Ground-penetrating radar, drones and other technologies are about to open new doors for the tart cherry industry.
The data these new tools generate will allow researchers to dive much deeper into the cherry tree’s canopy and root systems, learn more about how they interact and discover the ways those interactions affect tree health and yields.
Field work started in June, when Michigan State University crop modeling expert Bruno Basso and tree fruit physiologist Todd Einhorn, along with two of Basso’s graduate students, demonstrated canopy and root-mapping techniques for Good Fruit Grower at MSU’s Clarksville Research Center. Graduate student John Salako mapped out cherry tree roots with a ground-penetrating radar (GPR) machine. Graduate student Blair Van Agen used a drone to map canopies.
It was Basso and Einhorn’s first time in the field together for this particular project, which is led by Utah State University professor Brent Black. They also plan research trials in Northwest Michigan, where most of the country’s tart cherries are grown, Einhorn said.
By linking together root maps, soil maps, estimated yield maps, canopy imagery and other data, Black and his MSU colleagues hope to optimize the irrigation, nutrition and canopy management of existing tart cherry orchards. The four-year research project is supported by a $2 million grant from the U.S. Department of Agriculture’s Specialty Crop Research Initiative.
Tart cherry growers need more information about their tree canopies and their tree roots. Both affect a tree’s productivity and, therefore, profitability, but neither is fully understood. Does canopy size affect root depth and distribution, or vice versa? Is root distribution affected by layers in the soil? And how does all of this translate into potential yields? Could different pruning, irrigation or fertilization practices improve struggling trees, or is it time to pull them out? These are some of the questions the researchers want to answer, Einhorn said.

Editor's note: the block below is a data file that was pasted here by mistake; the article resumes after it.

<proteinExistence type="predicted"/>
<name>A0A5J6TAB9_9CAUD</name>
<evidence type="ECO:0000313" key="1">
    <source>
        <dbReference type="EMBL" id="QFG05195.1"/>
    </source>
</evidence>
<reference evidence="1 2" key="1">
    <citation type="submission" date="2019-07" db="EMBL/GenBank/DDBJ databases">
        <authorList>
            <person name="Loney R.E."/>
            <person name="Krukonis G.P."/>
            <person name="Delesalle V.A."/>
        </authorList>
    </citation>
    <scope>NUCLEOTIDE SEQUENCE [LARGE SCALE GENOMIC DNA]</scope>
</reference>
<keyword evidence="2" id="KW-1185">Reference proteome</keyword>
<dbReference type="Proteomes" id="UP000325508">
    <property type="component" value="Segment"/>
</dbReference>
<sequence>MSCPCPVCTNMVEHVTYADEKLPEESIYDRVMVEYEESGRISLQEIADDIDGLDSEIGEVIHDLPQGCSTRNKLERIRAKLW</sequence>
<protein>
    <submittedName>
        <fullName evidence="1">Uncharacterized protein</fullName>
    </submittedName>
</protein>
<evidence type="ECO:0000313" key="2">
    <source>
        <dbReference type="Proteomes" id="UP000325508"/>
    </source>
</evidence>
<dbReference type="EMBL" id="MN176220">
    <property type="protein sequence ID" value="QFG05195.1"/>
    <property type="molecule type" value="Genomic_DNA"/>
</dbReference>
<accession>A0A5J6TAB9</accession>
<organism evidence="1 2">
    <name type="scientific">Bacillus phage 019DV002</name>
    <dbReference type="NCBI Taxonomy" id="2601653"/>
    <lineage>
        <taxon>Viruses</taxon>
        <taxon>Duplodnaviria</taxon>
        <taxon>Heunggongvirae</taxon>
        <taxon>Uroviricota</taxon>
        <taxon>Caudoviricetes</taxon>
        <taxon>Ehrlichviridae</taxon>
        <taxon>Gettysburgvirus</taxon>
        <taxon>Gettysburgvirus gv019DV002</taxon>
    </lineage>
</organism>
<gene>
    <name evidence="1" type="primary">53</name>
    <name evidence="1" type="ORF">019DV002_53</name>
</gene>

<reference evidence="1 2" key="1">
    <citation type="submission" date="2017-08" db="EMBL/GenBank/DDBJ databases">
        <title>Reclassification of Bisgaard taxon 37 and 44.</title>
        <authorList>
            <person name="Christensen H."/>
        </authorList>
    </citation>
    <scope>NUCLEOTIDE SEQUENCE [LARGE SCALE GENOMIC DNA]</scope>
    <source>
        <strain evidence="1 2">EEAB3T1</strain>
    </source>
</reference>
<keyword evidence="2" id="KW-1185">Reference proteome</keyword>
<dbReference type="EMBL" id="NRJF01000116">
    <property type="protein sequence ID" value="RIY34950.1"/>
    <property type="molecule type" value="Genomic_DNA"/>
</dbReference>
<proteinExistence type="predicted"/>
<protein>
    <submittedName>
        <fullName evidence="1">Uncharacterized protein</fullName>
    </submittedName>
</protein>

They also want to better understand the differences between growing tart cherries in Michigan and growing them in Utah, two “radically different climates” that happen to be the top two production states in the country, Einhorn said.
To map tree roots at Clarksville, Salako was using a MALA ProEx ground-penetrating radar system with an 800 MHz antenna, which can probe to a maximum depth of about 2.5 meters. GPR emits an electromagnetic pulse into the ground and records the echoes that bounce back from subsurface objects, in this case the roots of a cherry tree.
Basso said his team uses novel geophysical techniques such as GPR and ERT (electrical resistivity tomography) to better understand the spatial variability of cherry tree roots and canopies. Mapping roots will shed more light on the processes involved in their growth and how they relate to other physiological components of the tree, such as canopy size, trunk diameter and water usage, he said.
The work is just getting started in Michigan, but Basso believes the data gathered from these new tools can make orchard management more precise in the near future. He wants to pinpoint blocks or sections that constantly underperform, so growers know which parts of their orchards need more attention. He also wants to keep track of how much carbon is stored in the root biomass and soil over a few years, anticipating that fruit growers will eventually take part in carbon credit markets, he said. •
—by Matt Milkovich